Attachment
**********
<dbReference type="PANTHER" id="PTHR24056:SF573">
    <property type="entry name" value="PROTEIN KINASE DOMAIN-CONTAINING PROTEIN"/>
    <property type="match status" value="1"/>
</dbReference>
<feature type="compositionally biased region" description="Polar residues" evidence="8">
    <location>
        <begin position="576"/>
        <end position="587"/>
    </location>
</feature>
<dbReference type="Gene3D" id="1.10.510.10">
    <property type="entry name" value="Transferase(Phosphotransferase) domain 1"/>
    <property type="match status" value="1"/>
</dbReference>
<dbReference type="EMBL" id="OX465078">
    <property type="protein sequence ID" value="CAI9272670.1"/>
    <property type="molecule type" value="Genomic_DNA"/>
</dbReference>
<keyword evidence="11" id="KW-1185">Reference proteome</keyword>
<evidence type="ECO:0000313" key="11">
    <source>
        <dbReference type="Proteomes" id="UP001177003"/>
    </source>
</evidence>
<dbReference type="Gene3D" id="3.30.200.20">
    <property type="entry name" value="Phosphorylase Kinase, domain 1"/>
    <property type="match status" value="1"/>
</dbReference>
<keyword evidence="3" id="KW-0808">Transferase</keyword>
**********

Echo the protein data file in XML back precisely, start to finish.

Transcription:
<dbReference type="PANTHER" id="PTHR24056:SF573">
    <property type="entry name" value="PROTEIN KINASE DOMAIN-CONTAINING PROTEIN"/>
    <property type="match status" value="1"/>
</dbReference>
<feature type="compositionally biased region" description="Polar residues" evidence="8">
    <location>
        <begin position="576"/>
        <end position="587"/>
    </location>
</feature>
<dbReference type="Gene3D" id="1.10.510.10">
    <property type="entry name" value="Transferase(Phosphotransferase) domain 1"/>
    <property type="match status" value="1"/>
</dbReference>
<dbReference type="EMBL" id="OX465078">
    <property type="protein sequence ID" value="CAI9272670.1"/>
    <property type="molecule type" value="Genomic_DNA"/>
</dbReference>
<keyword evidence="11" id="KW-1185">Reference proteome</keyword>
<evidence type="ECO:0000313" key="11">
    <source>
        <dbReference type="Proteomes" id="UP001177003"/>
    </source>
</evidence>
<dbReference type="Gene3D" id="3.30.200.20">
    <property type="entry name" value="Phosphorylase Kinase, domain 1"/>
    <property type="match status" value="1"/>
</dbReference>
<keyword evidence="3" id="KW-0808">Transferase</keyword>